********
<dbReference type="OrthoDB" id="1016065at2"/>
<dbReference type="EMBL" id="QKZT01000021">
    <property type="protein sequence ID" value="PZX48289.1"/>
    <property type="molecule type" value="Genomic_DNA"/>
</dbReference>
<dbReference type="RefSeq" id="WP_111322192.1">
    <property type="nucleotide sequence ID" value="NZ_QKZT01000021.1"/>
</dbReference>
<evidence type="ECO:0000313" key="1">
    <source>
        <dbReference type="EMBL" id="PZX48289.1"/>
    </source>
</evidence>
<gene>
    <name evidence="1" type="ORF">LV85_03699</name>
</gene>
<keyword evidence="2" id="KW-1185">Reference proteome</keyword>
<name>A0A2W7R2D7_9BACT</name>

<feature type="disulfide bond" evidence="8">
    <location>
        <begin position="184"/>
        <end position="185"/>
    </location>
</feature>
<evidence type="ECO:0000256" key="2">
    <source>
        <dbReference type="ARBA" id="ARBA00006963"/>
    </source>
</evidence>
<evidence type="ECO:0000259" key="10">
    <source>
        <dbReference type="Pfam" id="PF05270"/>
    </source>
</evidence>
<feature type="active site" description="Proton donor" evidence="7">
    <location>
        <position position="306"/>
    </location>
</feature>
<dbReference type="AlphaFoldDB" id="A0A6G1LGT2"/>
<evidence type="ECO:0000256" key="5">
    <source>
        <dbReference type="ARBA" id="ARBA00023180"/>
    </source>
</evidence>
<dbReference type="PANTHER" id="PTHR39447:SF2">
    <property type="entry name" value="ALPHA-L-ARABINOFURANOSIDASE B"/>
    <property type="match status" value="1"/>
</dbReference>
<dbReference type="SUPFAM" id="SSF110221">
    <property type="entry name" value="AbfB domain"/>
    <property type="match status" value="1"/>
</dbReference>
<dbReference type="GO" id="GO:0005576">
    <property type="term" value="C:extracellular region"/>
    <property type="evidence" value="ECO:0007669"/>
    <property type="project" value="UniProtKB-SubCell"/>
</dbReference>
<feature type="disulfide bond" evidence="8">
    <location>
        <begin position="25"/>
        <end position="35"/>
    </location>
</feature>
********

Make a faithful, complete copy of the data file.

<dbReference type="OrthoDB" id="1016065at2"/>
<dbReference type="EMBL" id="QKZT01000021">
    <property type="protein sequence ID" value="PZX48289.1"/>
    <property type="molecule type" value="Genomic_DNA"/>
</dbReference>
<dbReference type="RefSeq" id="WP_111322192.1">
    <property type="nucleotide sequence ID" value="NZ_QKZT01000021.1"/>
</dbReference>
<evidence type="ECO:0000313" key="1">
    <source>
        <dbReference type="EMBL" id="PZX48289.1"/>
    </source>
</evidence>
<gene>
    <name evidence="1" type="ORF">LV85_03699</name>
</gene>
<keyword evidence="2" id="KW-1185">Reference proteome</keyword>
<name>A0A2W7R2D7_9BACT</name>

<feature type="disulfide bond" evidence="8">
    <location>
        <begin position="184"/>
        <end position="185"/>
    </location>
</feature>
<evidence type="ECO:0000256" key="2">
    <source>
        <dbReference type="ARBA" id="ARBA00006963"/>
    </source>
</evidence>
<evidence type="ECO:0000259" key="10">
    <source>
        <dbReference type="Pfam" id="PF05270"/>
    </source>
</evidence>
<feature type="active site" description="Proton donor" evidence="7">
    <location>
        <position position="306"/>
    </location>
</feature>
<dbReference type="AlphaFoldDB" id="A0A6G1LGT2"/>
<evidence type="ECO:0000256" key="5">
    <source>
        <dbReference type="ARBA" id="ARBA00023180"/>
    </source>
</evidence>
<dbReference type="PANTHER" id="PTHR39447:SF2">
    <property type="entry name" value="ALPHA-L-ARABINOFURANOSIDASE B"/>
    <property type="match status" value="1"/>
</dbReference>
<dbReference type="SUPFAM" id="SSF110221">
    <property type="entry name" value="AbfB domain"/>
    <property type="match status" value="1"/>
</dbReference>
<dbReference type="GO" id="GO:0005576">
    <property type="term" value="C:extracellular region"/>
    <property type="evidence" value="ECO:0007669"/>
    <property type="project" value="UniProtKB-SubCell"/>
</dbReference>
<feature type="disulfide bond" evidence="8">
    <location>
        <begin position="25"/>
        <end position="35"/>
    </location>
</feature>